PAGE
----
Byron: As opposed to kind of looking into the granularity of “Well GA says this”, so that’s the P&L. You have to take a much more broader scope on it now.
Jon: I actually think that’s a really positive side effect of these changes is that you can no longer just go and look at the ROAS in Google ads or Facebook ads and that’s what you’re looking at. You have to look at, well how is that actually impacting my growth? Like, is the chart going up? If not, why not? What’s the P&L view? Like you said, like total marketing spend, total revenue, how does that look? Is that improving? Is that profitable? If you cannot just look at the platforms anymore. You have to take a bigger business view and that’s definitely not a bad thing.
Byron: No, for sure. I think it actually the Profit & Loss view’s your real source of truth view on stuff and I think there’s been a lot of different channels with different formats of various things. Like Facebook remarketing was a great example. Klaviyo pop ups, anything that comes in and is like a more of an acquisition driver. It’s more of an attribution taker in the customer journey, if that makes sense, you know? Yeah. So like you’ve got your paid campaigns on, you’ve got search coming to the website, popup comes up, drops a cookie that’s now taking full credit for the sale that happened and paid is taking full credit for the sale that happened. And potentially Facebook’s taking credit for the one sale that’s happened. Yeah. So you’ve then got that over reporting of three sales and one actual sale. And I think having that broader Profit & Loss view enables you to look at something from like that, that helicopter perspective to go, you know, there’s an extraordinary claim over here that this is 10 x revenue overnight by implementing this is the actual business seeing that, because it’s not about perfection, but you will see the line go up if that’s genuinely happened, yes.
You would be seeing the line go up and the business would be going, what have you done? Because we are really busy and it’s great. So yeah, I think being slightly more that way minded is helpful anyway because it sort of reduces silos of different channels and it brings things to that holistic perspective to go, yeah, is the business actually growing or is it not? Yeah. Also brings with it the challenges that you’re gonna have to have different conversations with that in mind and, you know, your point of contact, your team might not be used to having those types of conversations. So you’ve got that challenge that there’s an education piece to happen alongside the change, if that makes sense.
Jon: Yeah. Big time. We were talking about it before, weren’t we about, it’s not just a platform series of changes. It’s like the mindset has to shift with it, otherwise you get totally left behind and just not working with it. That’s not a good thing. So I think we’re both in agreement that actually it’s, we’re in a positive place with it all for sure. Yeah. but where are people getting stuck? Like what, what do you see as the most common challenges when you’re talking to brands or clients? Or just people in general?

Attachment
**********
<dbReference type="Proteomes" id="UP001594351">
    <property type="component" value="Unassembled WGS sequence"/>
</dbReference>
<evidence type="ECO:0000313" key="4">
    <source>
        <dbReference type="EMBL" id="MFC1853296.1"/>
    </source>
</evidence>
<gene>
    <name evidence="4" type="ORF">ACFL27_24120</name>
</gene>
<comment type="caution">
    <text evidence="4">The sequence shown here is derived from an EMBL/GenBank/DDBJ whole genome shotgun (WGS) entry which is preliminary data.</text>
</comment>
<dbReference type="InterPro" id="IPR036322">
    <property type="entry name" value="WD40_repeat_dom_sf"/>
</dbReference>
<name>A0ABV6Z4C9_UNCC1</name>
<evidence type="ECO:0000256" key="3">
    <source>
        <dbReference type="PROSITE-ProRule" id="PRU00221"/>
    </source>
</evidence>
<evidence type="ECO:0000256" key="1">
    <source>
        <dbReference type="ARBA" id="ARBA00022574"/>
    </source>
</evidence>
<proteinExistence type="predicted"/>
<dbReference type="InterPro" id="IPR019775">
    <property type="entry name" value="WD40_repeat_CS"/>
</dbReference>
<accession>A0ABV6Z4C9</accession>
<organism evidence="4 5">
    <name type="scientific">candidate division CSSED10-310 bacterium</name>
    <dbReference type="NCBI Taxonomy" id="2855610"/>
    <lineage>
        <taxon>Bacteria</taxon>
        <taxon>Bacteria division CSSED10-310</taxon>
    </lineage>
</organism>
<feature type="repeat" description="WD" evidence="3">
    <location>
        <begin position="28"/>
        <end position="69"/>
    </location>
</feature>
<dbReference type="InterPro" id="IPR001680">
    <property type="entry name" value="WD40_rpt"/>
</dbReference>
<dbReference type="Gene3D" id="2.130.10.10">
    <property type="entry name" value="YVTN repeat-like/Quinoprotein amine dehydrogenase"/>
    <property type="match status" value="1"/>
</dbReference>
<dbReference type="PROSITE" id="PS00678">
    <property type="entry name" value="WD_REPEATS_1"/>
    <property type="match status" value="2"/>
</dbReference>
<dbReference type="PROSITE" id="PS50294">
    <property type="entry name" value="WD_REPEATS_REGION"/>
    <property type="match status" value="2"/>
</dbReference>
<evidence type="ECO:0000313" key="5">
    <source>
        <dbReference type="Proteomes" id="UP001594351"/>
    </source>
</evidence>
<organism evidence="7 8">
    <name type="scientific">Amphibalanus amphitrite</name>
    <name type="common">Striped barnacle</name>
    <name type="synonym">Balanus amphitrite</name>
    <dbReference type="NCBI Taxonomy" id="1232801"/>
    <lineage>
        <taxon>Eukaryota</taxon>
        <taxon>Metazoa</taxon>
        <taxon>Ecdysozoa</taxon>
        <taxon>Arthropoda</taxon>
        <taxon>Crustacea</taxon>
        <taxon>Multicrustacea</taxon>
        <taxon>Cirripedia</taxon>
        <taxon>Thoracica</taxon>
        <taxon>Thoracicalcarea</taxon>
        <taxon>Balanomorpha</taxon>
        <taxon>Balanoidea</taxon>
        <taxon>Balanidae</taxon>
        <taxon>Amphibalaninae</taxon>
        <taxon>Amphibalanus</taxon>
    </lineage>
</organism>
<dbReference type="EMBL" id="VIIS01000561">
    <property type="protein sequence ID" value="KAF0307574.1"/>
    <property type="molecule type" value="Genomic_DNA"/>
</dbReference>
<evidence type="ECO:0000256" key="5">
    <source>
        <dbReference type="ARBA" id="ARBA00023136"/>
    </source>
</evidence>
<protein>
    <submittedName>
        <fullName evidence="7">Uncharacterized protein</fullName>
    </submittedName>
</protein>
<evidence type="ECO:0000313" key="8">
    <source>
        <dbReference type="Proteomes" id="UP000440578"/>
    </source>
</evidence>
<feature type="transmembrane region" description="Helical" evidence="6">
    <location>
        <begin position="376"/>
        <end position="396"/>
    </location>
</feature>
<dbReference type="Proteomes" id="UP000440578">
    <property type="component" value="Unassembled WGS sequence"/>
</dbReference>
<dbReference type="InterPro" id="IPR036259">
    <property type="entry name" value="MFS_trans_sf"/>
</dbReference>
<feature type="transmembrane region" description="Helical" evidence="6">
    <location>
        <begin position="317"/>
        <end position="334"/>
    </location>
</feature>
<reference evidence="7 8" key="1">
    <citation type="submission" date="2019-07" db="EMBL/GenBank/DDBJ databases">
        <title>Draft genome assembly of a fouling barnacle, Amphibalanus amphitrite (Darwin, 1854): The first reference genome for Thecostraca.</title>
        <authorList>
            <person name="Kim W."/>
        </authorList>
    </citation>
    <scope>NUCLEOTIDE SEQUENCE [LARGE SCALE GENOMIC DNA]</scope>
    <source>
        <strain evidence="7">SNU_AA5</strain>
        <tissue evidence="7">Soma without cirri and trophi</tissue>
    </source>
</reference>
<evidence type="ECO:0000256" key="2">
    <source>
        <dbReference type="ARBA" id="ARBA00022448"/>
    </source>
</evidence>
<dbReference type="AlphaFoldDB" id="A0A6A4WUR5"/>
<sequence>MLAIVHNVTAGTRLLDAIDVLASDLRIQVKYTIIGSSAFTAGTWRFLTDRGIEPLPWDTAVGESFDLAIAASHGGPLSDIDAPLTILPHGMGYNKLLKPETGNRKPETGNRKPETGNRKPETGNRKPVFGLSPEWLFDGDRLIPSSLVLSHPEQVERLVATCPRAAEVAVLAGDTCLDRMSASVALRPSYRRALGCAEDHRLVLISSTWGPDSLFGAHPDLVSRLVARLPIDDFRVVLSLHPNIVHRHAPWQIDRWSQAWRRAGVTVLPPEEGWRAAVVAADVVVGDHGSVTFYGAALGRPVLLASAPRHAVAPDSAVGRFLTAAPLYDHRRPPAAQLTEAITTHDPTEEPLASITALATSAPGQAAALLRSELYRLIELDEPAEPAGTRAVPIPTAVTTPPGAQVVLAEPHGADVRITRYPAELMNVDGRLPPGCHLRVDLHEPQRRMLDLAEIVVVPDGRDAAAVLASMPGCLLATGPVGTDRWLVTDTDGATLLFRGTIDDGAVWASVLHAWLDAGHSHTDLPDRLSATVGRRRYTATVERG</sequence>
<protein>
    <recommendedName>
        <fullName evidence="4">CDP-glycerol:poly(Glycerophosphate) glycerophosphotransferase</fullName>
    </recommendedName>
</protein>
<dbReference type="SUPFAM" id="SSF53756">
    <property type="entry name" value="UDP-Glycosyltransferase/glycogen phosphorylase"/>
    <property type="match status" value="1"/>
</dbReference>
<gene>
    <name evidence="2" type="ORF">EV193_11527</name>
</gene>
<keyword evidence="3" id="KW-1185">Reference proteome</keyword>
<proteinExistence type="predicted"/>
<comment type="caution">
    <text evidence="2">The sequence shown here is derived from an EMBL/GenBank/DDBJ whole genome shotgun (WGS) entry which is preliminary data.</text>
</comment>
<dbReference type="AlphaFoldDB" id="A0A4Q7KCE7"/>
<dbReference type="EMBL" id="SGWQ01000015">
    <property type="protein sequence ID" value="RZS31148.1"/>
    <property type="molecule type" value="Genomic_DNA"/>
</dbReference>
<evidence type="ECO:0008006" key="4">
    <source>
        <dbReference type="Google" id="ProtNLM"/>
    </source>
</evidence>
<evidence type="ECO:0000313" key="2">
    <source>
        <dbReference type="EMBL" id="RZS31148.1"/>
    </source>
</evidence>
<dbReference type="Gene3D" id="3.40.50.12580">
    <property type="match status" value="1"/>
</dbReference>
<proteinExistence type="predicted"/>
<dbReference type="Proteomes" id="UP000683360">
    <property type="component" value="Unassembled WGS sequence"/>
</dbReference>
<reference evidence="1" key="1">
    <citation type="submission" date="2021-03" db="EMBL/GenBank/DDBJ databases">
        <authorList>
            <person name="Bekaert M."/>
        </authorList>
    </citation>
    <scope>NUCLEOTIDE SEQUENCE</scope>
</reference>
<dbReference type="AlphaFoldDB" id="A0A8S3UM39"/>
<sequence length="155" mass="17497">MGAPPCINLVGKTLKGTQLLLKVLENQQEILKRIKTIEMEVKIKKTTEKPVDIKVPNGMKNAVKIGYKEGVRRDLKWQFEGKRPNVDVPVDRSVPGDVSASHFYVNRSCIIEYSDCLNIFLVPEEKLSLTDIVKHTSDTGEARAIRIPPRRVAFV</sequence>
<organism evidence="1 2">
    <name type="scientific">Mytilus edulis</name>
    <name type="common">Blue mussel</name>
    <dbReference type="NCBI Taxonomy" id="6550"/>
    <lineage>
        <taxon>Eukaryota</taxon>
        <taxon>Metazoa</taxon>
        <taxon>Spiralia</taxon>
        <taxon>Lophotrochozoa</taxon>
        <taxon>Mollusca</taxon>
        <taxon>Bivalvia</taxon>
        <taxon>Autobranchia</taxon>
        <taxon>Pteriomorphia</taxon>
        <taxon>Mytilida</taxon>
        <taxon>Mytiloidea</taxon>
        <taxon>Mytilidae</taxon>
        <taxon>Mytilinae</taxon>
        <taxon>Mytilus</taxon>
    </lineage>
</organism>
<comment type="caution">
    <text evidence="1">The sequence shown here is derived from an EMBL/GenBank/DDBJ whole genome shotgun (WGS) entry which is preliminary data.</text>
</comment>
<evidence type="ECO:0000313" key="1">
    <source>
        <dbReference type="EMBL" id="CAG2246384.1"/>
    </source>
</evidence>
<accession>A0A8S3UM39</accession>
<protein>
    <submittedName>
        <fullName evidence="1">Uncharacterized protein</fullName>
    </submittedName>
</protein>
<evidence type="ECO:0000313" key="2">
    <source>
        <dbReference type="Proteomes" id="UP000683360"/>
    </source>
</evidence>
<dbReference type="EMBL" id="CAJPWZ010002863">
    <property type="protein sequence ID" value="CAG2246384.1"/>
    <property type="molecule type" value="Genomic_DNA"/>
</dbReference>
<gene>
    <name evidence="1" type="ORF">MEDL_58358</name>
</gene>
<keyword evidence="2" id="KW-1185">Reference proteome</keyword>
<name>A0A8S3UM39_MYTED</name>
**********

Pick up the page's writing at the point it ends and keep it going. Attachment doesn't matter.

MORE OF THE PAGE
Byron: Yeah, so I think the biggest challenge that I still see in paid is what happens post click. So it’s not so much the campaigns themselves. I don’t think it ever has been to some extent either. You know, targeting and copying stuff is obviously an important factor, but generally speaking that’s not the, the bigger lever to pull. It’s what happens when they get to the website. Is the page relevant? Is the copy clear? Is the proposition clear? What’s the pricing? You know, like what objections do people have when they come to this website from the campaign than also more broadly in general to the business. Yeah. And one of the things which I find is like a really useful exercise for all businesses to go through is to put like Hot Jar Microsoft Clarity on the site and start to try and ask the data some of those questions to go, you know, people have come to the site, we know the targeting’s relevant in the campaign, so let’s take like searches as a great example.
Someone’s actively searching for the product. You’ve captured that person’s click, they’re coming through to your website. They are qualified to at least some degree to buy the product or service that you’re offering on the site. Yep. However, they are gonna have buying objections, hesitations, doubts, et cetera. Then what? You know, so like do you know what they are and if not, how can you capture that data to find out what they are? How can you present that stuff so that if someone has a hesitation when the page loads typical stuff, you know, when am I gonna get it? Is it trusted? What we don’t like it? If I wanna send it back? Is that stuff clear on the page? Because if it’s not, people will just bounce and they’ll go to different supplier. And what you tend to find then is, you know, you can be looking under the Paid Media lamp post to some extent for the solution to why performance isn’t working, but actually the answer’s over here quite a lot of the time. Yeah. And again, that is a different way of thinking and a different type of experience that you’d need to have to do that. So I think people come across that problem a lot because actually creating campaigns now has never been easier, but getting performance has got a lot harder. Yeah.